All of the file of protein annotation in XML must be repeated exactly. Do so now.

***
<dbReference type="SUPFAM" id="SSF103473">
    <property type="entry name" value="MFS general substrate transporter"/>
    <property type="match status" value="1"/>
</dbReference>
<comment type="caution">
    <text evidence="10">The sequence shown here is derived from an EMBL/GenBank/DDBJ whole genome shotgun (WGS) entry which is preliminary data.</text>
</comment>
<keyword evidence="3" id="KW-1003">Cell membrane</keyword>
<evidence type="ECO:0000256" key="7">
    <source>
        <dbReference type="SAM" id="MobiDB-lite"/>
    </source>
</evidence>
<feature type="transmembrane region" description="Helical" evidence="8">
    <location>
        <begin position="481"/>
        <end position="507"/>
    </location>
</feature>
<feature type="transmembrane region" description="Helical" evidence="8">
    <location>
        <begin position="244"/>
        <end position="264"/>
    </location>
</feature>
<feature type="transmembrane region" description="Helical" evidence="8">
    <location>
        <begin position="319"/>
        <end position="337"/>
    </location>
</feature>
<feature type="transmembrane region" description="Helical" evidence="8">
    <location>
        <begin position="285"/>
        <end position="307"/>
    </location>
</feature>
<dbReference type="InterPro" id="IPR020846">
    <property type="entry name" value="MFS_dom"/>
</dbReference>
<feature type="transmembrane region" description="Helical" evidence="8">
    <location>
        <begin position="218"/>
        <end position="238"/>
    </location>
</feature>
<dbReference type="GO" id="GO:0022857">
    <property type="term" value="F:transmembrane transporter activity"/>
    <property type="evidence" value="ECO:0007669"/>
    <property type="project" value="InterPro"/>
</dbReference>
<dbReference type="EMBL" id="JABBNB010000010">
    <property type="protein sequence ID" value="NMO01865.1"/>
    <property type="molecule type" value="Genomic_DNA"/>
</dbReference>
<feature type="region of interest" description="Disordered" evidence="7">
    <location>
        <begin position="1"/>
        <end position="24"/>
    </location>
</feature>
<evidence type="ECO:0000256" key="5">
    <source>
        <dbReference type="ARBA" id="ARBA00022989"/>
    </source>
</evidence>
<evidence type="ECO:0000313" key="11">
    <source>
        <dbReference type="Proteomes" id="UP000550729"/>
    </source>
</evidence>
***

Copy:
<dbReference type="SUPFAM" id="SSF103473">
    <property type="entry name" value="MFS general substrate transporter"/>
    <property type="match status" value="1"/>
</dbReference>
<comment type="caution">
    <text evidence="10">The sequence shown here is derived from an EMBL/GenBank/DDBJ whole genome shotgun (WGS) entry which is preliminary data.</text>
</comment>
<keyword evidence="3" id="KW-1003">Cell membrane</keyword>
<evidence type="ECO:0000256" key="7">
    <source>
        <dbReference type="SAM" id="MobiDB-lite"/>
    </source>
</evidence>
<feature type="transmembrane region" description="Helical" evidence="8">
    <location>
        <begin position="481"/>
        <end position="507"/>
    </location>
</feature>
<feature type="transmembrane region" description="Helical" evidence="8">
    <location>
        <begin position="244"/>
        <end position="264"/>
    </location>
</feature>
<feature type="transmembrane region" description="Helical" evidence="8">
    <location>
        <begin position="319"/>
        <end position="337"/>
    </location>
</feature>
<feature type="transmembrane region" description="Helical" evidence="8">
    <location>
        <begin position="285"/>
        <end position="307"/>
    </location>
</feature>
<dbReference type="InterPro" id="IPR020846">
    <property type="entry name" value="MFS_dom"/>
</dbReference>
<feature type="transmembrane region" description="Helical" evidence="8">
    <location>
        <begin position="218"/>
        <end position="238"/>
    </location>
</feature>
<dbReference type="GO" id="GO:0022857">
    <property type="term" value="F:transmembrane transporter activity"/>
    <property type="evidence" value="ECO:0007669"/>
    <property type="project" value="InterPro"/>
</dbReference>
<dbReference type="EMBL" id="JABBNB010000010">
    <property type="protein sequence ID" value="NMO01865.1"/>
    <property type="molecule type" value="Genomic_DNA"/>
</dbReference>
<feature type="region of interest" description="Disordered" evidence="7">
    <location>
        <begin position="1"/>
        <end position="24"/>
    </location>
</feature>
<evidence type="ECO:0000256" key="5">
    <source>
        <dbReference type="ARBA" id="ARBA00022989"/>
    </source>
</evidence>
<evidence type="ECO:0000313" key="11">
    <source>
        <dbReference type="Proteomes" id="UP000550729"/>
    </source>
</evidence>